As Lackey walked off the mound he was treated to a rousing ovation. In his departure in the Toronto game, he was given a chorus of boos. It was nice, Lackey said of the cheers

The main difference was command of the strike zone, locating his pitches. He threw 106 pitches, 69 for strikes, a 65 percent strike ratio, considerably above the 60 percent threshold that is considered acceptable. In his previous outing, the mark was 57 percent.

I was locating a little bit better, Lackey said. But not a whole lot.

Lackey, who threw his fifth quality start in 14 outings this season, was able to use all his pitches for strikes, including his curveball. Its huge, said Jarrod Saltalamacchia when Lackey is able to get swings and misses with the curveball.

Perhaps Lackey was primed for this kind of outing. In each of his last 15 outings against the Os he has pitched a quality starting, going at least 6 23 innings, as he did Saturday night. Since Aug. 3, 2005, while with the Angels, he is 9-3 with a 2.41 ERA against the Os.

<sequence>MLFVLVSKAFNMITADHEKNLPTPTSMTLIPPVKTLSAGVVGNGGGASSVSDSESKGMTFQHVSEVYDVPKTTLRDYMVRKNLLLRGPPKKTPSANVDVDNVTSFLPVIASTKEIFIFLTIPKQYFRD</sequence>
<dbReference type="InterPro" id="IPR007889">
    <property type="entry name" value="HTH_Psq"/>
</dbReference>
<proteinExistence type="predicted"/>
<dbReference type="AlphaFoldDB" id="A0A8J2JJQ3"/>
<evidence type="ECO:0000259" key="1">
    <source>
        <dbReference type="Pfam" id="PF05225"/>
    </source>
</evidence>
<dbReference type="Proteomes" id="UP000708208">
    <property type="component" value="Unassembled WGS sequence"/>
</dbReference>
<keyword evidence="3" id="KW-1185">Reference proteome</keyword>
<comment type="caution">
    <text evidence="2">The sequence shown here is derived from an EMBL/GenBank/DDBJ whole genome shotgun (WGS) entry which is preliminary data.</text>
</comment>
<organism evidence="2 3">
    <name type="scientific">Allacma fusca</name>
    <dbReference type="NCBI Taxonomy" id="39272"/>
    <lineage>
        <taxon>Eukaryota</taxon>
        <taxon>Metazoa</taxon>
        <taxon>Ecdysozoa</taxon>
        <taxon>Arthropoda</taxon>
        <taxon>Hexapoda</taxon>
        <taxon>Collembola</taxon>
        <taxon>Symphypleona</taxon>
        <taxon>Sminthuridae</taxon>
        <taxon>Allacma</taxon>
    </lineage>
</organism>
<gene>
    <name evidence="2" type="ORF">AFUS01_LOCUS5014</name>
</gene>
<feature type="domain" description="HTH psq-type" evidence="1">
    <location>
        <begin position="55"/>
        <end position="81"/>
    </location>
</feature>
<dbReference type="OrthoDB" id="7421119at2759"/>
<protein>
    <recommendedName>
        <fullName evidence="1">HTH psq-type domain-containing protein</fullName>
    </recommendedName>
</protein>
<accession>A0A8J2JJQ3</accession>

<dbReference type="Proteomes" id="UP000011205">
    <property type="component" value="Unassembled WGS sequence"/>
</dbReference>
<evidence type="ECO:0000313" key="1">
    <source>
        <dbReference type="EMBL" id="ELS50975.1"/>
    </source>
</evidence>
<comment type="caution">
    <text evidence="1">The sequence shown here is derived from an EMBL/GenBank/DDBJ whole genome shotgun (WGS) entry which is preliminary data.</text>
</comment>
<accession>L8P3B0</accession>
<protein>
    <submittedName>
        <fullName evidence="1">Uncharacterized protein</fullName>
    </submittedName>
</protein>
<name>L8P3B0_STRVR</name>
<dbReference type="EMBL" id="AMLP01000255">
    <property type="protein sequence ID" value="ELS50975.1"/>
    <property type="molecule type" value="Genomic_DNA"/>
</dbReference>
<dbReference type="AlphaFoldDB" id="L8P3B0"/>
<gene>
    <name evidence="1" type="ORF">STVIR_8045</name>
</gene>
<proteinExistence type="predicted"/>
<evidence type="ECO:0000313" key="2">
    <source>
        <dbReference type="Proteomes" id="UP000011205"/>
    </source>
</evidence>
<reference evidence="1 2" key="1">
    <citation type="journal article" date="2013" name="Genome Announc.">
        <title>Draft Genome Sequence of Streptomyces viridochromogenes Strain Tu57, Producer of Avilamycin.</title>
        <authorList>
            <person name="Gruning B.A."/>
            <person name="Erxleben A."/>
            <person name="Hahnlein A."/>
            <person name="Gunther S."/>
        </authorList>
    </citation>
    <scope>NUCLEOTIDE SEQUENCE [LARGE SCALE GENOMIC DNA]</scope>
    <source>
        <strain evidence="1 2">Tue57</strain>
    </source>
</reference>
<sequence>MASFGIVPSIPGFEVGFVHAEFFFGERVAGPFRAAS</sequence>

Hopefully I can keep it going, he said.

Maureen Mullen is on Twitter at http:twitter.commaureenamullen

Sandoval happy to return to the field after shoulder surgery

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Sandoval happy to return to the field after shoulder surgery

ST. PETERSBURG, Fla. -- For the first time in months, Pablo Sandoval met up with his Red Sox teammates Wednesday, breaking from his rehab program two hours away in Fort Myers.

Sandoval, who underwent shoulder surgery in April to repair a torn labrum, has been working out six days per week at the club's spring training complex and appeared noticeably lighter.